Be careful what you wish for. Now that environmental concerns are getting attention at the highest levels, new fractures are opening up within the “movement” — if it can still be called that — over nuclear power, carbon trading, and now natural gas.
When Robert F. Kennedy Jr. spoke this fall at Solar Power International, he railed against King Coal and the oil industry, but urged the expansion of natural gas power plants nationwide, and touted the fossil fuel as a friend of solar power. Besides the Natural Resources Defense Council, which Kennedy heads, the Sierra Club and the Environmental Defense Fund also are in favor of expanded use of natty gas.
But now the NRDC is modulating its support of gas, calling for the regulation of drilling in New York State due to environmental concerns. And the Sierra Club’s national leadership is locked in an internecine battle with local chapters in West Virginia and New York, who are opposing drilling, the Wall Street Journal reports.
So why the controversy?
Bridge Fuel or Bridge to Nowhere?
It stems from a “rediscovery” of natural gas as a potential “bridge fuel” to an all-renewable energy future.
The fossil fuel’s new-found popularity has two sources: one, natural gas emits half the CO2 of coal when burned to generate electricity. That’s always been true, but what hasn’t is reason number two: because of new technology called “hydraulic fracturing,” estimates of the supply of natural gas in the United States have gone up by 83%. Proponents like Kennedy see it as a “natural” bridge fuel between coal and an all-renewable energy future. Cleaner than coal, and now just as abundant.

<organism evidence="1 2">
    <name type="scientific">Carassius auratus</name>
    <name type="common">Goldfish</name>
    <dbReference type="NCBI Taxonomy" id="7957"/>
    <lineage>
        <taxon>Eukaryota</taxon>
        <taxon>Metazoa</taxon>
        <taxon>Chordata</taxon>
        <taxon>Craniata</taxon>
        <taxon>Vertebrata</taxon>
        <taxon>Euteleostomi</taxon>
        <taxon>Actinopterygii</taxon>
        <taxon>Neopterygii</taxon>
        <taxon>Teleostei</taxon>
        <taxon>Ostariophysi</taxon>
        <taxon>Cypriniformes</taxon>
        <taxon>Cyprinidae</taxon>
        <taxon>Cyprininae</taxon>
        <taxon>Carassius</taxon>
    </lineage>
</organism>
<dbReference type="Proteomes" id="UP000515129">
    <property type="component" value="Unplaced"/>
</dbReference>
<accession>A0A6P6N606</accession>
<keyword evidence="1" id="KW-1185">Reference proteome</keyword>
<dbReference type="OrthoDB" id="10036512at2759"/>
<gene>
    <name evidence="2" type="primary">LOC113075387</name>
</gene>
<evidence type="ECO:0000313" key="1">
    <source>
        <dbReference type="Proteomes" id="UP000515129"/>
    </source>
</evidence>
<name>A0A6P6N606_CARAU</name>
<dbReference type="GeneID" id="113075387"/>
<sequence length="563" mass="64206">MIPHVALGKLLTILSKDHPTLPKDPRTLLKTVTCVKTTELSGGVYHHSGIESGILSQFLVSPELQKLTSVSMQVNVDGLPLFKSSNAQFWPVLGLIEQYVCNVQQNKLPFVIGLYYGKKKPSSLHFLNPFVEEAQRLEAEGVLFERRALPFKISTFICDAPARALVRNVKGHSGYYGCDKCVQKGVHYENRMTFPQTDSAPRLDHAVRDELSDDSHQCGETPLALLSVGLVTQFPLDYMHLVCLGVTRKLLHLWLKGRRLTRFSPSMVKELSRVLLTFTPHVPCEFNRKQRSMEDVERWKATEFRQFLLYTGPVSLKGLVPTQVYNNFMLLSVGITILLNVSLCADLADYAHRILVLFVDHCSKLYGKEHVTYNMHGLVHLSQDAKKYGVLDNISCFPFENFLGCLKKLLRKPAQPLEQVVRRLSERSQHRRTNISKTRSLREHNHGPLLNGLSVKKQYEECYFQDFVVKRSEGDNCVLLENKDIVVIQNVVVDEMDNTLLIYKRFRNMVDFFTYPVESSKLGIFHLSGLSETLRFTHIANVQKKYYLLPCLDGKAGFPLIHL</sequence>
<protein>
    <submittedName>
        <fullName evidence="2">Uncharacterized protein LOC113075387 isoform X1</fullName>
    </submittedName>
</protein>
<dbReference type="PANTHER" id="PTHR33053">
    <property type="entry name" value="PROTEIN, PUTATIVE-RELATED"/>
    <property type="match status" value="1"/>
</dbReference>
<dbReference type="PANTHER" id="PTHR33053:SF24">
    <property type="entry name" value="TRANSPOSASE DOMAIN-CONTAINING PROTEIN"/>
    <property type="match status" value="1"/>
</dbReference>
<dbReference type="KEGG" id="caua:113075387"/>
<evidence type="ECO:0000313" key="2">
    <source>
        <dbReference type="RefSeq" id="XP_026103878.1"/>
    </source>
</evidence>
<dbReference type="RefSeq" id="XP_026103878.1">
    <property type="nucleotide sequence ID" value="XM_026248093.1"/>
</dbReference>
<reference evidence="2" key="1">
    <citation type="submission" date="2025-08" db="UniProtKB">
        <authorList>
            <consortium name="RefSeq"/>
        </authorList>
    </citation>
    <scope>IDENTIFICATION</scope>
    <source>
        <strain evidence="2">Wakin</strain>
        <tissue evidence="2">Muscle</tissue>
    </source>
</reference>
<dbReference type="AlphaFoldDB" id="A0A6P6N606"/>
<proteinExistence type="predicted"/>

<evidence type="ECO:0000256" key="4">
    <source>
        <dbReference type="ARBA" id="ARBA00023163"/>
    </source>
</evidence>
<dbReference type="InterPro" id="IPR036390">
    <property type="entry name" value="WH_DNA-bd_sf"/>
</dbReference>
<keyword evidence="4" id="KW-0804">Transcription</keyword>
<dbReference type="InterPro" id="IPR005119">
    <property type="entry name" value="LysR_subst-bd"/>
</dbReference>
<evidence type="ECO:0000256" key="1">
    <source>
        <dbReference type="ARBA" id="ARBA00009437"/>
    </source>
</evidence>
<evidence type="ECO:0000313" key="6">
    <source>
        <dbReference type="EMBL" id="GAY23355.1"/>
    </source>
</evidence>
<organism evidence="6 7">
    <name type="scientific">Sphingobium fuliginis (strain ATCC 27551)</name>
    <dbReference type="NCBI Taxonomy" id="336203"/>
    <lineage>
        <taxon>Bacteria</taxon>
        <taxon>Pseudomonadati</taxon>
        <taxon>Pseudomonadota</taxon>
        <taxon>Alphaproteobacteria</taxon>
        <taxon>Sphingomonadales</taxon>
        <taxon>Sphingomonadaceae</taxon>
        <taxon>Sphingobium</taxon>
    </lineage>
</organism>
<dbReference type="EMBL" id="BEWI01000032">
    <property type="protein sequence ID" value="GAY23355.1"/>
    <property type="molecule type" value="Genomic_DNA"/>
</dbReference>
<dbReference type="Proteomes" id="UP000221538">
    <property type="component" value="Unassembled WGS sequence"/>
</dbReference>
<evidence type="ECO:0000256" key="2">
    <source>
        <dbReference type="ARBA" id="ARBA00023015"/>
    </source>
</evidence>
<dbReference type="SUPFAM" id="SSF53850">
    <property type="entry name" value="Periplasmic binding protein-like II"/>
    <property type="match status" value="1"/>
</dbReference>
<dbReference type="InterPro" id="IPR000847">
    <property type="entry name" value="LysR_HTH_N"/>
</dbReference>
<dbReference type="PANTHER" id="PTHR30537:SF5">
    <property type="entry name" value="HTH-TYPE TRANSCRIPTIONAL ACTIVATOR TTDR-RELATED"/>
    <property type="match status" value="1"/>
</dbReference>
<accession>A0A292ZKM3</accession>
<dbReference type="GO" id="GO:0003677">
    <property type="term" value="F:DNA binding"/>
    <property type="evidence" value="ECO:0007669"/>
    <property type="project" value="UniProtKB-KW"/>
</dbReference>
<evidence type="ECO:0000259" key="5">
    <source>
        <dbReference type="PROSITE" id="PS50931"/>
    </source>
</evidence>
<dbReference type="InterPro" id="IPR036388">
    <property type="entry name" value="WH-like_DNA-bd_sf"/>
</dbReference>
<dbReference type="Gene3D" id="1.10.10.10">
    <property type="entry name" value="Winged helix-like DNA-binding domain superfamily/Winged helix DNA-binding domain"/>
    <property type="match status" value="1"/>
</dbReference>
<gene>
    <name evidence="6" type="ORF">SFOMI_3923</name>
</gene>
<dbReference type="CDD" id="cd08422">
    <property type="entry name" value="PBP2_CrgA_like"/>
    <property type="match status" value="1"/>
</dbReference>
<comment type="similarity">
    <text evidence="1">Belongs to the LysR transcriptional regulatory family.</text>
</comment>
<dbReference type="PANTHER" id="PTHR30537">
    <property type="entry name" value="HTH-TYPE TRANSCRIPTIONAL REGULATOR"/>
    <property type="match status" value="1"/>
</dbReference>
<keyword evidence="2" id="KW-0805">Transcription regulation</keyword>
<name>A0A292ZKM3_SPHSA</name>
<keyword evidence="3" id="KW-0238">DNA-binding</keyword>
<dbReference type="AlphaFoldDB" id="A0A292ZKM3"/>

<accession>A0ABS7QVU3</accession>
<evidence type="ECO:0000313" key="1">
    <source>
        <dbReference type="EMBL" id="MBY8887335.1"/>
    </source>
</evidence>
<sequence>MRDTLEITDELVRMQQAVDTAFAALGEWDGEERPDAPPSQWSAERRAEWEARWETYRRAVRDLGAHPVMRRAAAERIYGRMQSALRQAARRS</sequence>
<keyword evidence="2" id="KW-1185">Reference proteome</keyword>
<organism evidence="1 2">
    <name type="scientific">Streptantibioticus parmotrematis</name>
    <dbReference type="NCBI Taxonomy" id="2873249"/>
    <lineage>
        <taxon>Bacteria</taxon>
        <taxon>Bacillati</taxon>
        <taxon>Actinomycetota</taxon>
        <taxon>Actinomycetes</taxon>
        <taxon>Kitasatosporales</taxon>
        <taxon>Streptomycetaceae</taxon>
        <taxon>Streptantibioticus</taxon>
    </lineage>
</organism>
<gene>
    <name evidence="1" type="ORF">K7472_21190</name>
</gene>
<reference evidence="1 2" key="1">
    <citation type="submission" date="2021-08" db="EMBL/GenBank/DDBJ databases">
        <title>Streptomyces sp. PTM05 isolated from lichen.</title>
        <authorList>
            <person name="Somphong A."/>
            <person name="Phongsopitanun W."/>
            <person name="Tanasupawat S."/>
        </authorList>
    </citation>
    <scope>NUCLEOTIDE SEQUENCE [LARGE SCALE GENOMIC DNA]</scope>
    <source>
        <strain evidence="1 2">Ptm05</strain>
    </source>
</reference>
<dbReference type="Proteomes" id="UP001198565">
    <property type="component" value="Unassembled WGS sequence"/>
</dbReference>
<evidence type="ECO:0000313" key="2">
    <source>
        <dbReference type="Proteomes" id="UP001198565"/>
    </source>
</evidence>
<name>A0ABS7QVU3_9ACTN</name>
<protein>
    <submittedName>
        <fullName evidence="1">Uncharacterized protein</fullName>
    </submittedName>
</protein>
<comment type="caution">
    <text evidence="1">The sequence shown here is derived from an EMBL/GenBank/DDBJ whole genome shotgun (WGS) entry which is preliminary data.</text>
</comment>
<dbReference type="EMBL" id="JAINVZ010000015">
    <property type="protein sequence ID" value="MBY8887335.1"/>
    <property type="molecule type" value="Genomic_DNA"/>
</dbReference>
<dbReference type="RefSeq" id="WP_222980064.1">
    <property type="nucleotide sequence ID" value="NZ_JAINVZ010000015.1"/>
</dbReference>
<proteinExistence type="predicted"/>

But there’s a catch: it turns out hydraulic fracturing, which has brought about this revolution in U.S. production, has its own environmental costs.
The process, which has allowed companies to extract previously unobtainable pockets of gas from deep shale formations, can potentially pollute ground water, according to some environmentalists. The New York Times published a high-profile investigation into the controversy, “Dark Side of Natural Gas Boom,” this month, which highlighted those claims.
Chesapeake Energy, one of the nation’s largest producers of natural gas, calls the pollution issue “our biggest challenge.”
“New Natural Gas” or Old Corporate Opportunism?
The industry, sensing an opportunity to step out from under the dirty shadow of coal and oil, has begun a massive PR campaign, “America’s New Natural Gas,” with shiny graphics and an ethnically diverse cast of pitch-people touting the fossil fuel.
For your typical environmentalist, hardened by decades of battles with big energy companies, such a glossy repackaging is likely to set alarm bells ringing.
Greenpeace, the grande dame of the environmental movement, has “no official policy on natural gas,” according to Media Officer Daniel J. Kessler. “It’s true, of course, that NG burns much cleaner than coal, but at a time when we need to be transitioning from fossil fuels to renewables, it’s probably not a good idea to invest too much in natural gas.”